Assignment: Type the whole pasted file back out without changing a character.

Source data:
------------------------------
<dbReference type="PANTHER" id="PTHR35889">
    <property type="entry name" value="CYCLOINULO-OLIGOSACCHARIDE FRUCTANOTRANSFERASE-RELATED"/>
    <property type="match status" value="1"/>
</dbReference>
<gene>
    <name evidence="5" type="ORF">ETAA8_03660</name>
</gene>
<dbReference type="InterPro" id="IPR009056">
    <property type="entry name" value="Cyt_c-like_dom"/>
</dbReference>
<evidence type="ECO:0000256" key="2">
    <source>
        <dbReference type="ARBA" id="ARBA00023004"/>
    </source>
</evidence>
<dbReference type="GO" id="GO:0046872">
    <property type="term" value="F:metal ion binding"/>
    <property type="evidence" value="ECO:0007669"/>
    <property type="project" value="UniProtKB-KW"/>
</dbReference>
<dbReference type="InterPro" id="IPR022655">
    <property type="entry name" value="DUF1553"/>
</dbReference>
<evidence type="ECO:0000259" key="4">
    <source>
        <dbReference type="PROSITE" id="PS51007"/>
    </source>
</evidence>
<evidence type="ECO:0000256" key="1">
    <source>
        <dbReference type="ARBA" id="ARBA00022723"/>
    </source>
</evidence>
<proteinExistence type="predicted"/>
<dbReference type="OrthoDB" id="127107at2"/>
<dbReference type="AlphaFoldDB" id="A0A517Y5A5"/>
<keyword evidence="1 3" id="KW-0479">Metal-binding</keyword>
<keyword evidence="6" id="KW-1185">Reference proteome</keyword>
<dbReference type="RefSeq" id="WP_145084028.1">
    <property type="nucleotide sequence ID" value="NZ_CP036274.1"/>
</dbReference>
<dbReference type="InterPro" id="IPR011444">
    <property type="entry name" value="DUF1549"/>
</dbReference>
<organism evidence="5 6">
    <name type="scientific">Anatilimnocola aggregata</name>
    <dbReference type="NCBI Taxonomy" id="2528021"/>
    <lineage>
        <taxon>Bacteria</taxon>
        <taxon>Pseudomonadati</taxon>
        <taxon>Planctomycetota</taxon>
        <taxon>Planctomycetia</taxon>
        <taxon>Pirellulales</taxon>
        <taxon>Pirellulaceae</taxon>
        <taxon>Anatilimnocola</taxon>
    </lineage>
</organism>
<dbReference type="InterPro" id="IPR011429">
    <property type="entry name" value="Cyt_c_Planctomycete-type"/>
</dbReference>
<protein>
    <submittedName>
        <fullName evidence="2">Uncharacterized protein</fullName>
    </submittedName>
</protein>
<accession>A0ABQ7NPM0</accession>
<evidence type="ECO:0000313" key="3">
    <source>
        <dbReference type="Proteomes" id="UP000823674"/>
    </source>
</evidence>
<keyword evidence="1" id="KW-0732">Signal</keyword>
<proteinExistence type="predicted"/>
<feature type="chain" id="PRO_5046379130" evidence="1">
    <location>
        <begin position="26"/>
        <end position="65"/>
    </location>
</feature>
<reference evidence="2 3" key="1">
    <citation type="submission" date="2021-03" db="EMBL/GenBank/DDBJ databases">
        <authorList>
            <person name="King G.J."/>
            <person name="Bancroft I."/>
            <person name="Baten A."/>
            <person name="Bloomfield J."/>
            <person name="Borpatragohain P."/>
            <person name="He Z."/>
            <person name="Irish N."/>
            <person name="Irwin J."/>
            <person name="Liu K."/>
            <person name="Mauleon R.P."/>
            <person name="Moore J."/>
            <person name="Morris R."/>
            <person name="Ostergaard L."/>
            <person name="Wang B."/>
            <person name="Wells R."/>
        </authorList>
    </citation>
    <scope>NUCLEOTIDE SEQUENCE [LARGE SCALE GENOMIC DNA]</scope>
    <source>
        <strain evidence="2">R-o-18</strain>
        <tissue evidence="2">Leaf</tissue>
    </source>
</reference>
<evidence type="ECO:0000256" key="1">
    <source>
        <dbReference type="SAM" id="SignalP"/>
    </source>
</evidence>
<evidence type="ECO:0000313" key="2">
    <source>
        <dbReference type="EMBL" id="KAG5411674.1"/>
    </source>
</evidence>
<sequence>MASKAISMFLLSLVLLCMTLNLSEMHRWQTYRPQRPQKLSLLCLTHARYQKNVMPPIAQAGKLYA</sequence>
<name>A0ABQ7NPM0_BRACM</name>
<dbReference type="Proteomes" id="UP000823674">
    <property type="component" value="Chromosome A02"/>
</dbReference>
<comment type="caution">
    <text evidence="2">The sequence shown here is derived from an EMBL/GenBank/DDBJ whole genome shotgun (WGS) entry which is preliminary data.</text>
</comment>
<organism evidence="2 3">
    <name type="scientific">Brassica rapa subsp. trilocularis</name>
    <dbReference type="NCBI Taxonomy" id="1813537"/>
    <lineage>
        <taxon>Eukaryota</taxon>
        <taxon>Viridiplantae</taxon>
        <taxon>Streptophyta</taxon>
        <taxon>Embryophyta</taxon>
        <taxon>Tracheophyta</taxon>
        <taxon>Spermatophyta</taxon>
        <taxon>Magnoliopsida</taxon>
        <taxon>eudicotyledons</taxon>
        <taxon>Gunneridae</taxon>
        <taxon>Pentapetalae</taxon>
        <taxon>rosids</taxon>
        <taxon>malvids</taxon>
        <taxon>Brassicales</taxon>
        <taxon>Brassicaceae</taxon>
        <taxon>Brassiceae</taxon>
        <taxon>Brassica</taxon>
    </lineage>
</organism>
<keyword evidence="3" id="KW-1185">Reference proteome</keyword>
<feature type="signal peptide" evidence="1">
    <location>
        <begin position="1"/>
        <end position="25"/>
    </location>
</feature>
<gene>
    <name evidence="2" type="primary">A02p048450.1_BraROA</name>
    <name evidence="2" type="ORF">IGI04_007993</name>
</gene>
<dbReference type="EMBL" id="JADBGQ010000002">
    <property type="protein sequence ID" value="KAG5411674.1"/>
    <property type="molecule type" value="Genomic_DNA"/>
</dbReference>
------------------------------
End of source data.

<dbReference type="PANTHER" id="PTHR35889">
    <property type="entry name" value="CYCLOINULO-OLIGOSACCHARIDE FRUCTANOTRANSFERASE-RELATED"/>
    <property type="match status" value="1"/>
</dbReference>
<gene>
    <name evidence="5" type="ORF">ETAA8_03660</name>
</gene>
<dbReference type="InterPro" id="IPR009056">
    <property type="entry name" value="Cyt_c-like_dom"/>
</dbReference>
<evidence type="ECO:0000256" key="2">
    <source>
        <dbReference type="ARBA" id="ARBA00023004"/>
    </source>
</evidence>
<dbReference type="GO" id="GO:0046872">
    <property type="term" value="F:metal ion binding"/>
    <property type="evidence" value="ECO:0007669"/>
    <property type="project" value="UniProtKB-KW"/>
</dbReference>
<dbReference type="InterPro" id="IPR022655">
    <property type="entry name" value="DUF1553"/>
</dbReference>
<evidence type="ECO:0000259" key="4">
    <source>
        <dbReference type="PROSITE" id="PS51007"/>
    </source>
</evidence>
<evidence type="ECO:0000256" key="1">
    <source>
        <dbReference type="ARBA" id="ARBA00022723"/>
    </source>
</evidence>
<proteinExistence type="predicted"/>
<dbReference type="OrthoDB" id="127107at2"/>
<dbReference type="AlphaFoldDB" id="A0A517Y5A5"/>
<keyword evidence="1 3" id="KW-0479">Metal-binding</keyword>
<keyword evidence="6" id="KW-1185">Reference proteome</keyword>
<dbReference type="RefSeq" id="WP_145084028.1">
    <property type="nucleotide sequence ID" value="NZ_CP036274.1"/>
</dbReference>
<dbReference type="InterPro" id="IPR011444">
    <property type="entry name" value="DUF1549"/>
</dbReference>
<organism evidence="5 6">
    <name type="scientific">Anatilimnocola aggregata</name>
    <dbReference type="NCBI Taxonomy" id="2528021"/>
    <lineage>
        <taxon>Bacteria</taxon>
        <taxon>Pseudomonadati</taxon>
        <taxon>Planctomycetota</taxon>
        <taxon>Planctomycetia</taxon>
        <taxon>Pirellulales</taxon>
        <taxon>Pirellulaceae</taxon>
        <taxon>Anatilimnocola</taxon>
    </lineage>
</organism>
<dbReference type="InterPro" id="IPR011429">
    <property type="entry name" value="Cyt_c_Planctomycete-type"/>
</dbReference>
<protein>
    <submittedName>
        <fullName evidence="2">Uncharacterized protein</fullName>
    </submittedName>
</protein>
<accession>A0ABQ7NPM0</accession>
<evidence type="ECO:0000313" key="3">
    <source>
        <dbReference type="Proteomes" id="UP000823674"/>
    </source>
</evidence>
<keyword evidence="1" id="KW-0732">Signal</keyword>
<proteinExistence type="predicted"/>
<feature type="chain" id="PRO_5046379130" evidence="1">
    <location>
        <begin position="26"/>
        <end position="65"/>
    </location>
</feature>
<reference evidence="2 3" key="1">
    <citation type="submission" date="2021-03" db="EMBL/GenBank/DDBJ databases">
        <authorList>
            <person name="King G.J."/>
            <person name="Bancroft I."/>
            <person name="Baten A."/>
            <person name="Bloomfield J."/>
            <person name="Borpatragohain P."/>
            <person name="He Z."/>
            <person name="Irish N."/>
            <person name="Irwin J."/>
            <person name="Liu K."/>
            <person name="Mauleon R.P."/>
            <person name="Moore J."/>
            <person name="Morris R."/>
            <person name="Ostergaard L."/>
            <person name="Wang B."/>
            <person name="Wells R."/>
        </authorList>
    </citation>
    <scope>NUCLEOTIDE SEQUENCE [LARGE SCALE GENOMIC DNA]</scope>
    <source>
        <strain evidence="2">R-o-18</strain>
        <tissue evidence="2">Leaf</tissue>
    </source>
</reference>
<evidence type="ECO:0000256" key="1">
    <source>
        <dbReference type="SAM" id="SignalP"/>
    </source>
</evidence>
<evidence type="ECO:0000313" key="2">
    <source>
        <dbReference type="EMBL" id="KAG5411674.1"/>
    </source>
</evidence>
<sequence>MASKAISMFLLSLVLLCMTLNLSEMHRWQTYRPQRPQKLSLLCLTHARYQKNVMPPIAQAGKLYA</sequence>
<name>A0ABQ7NPM0_BRACM</name>
<dbReference type="Proteomes" id="UP000823674">
    <property type="component" value="Chromosome A02"/>
</dbReference>
<comment type="caution">
    <text evidence="2">The sequence shown here is derived from an EMBL/GenBank/DDBJ whole genome shotgun (WGS) entry which is preliminary data.</text>
</comment>
<organism evidence="2 3">
    <name type="scientific">Brassica rapa subsp. trilocularis</name>
    <dbReference type="NCBI Taxonomy" id="1813537"/>
    <lineage>
        <taxon>Eukaryota</taxon>
        <taxon>Viridiplantae</taxon>
        <taxon>Streptophyta</taxon>
        <taxon>Embryophyta</taxon>
        <taxon>Tracheophyta</taxon>
        <taxon>Spermatophyta</taxon>
        <taxon>Magnoliopsida</taxon>
        <taxon>eudicotyledons</taxon>
        <taxon>Gunneridae</taxon>
        <taxon>Pentapetalae</taxon>
        <taxon>rosids</taxon>
        <taxon>malvids</taxon>
        <taxon>Brassicales</taxon>
        <taxon>Brassicaceae</taxon>
        <taxon>Brassiceae</taxon>
        <taxon>Brassica</taxon>
    </lineage>
</organism>
<keyword evidence="3" id="KW-1185">Reference proteome</keyword>
<feature type="signal peptide" evidence="1">
    <location>
        <begin position="1"/>
        <end position="25"/>
    </location>
</feature>
<gene>
    <name evidence="2" type="primary">A02p048450.1_BraROA</name>
    <name evidence="2" type="ORF">IGI04_007993</name>
</gene>
<dbReference type="EMBL" id="JADBGQ010000002">
    <property type="protein sequence ID" value="KAG5411674.1"/>
    <property type="molecule type" value="Genomic_DNA"/>
</dbReference>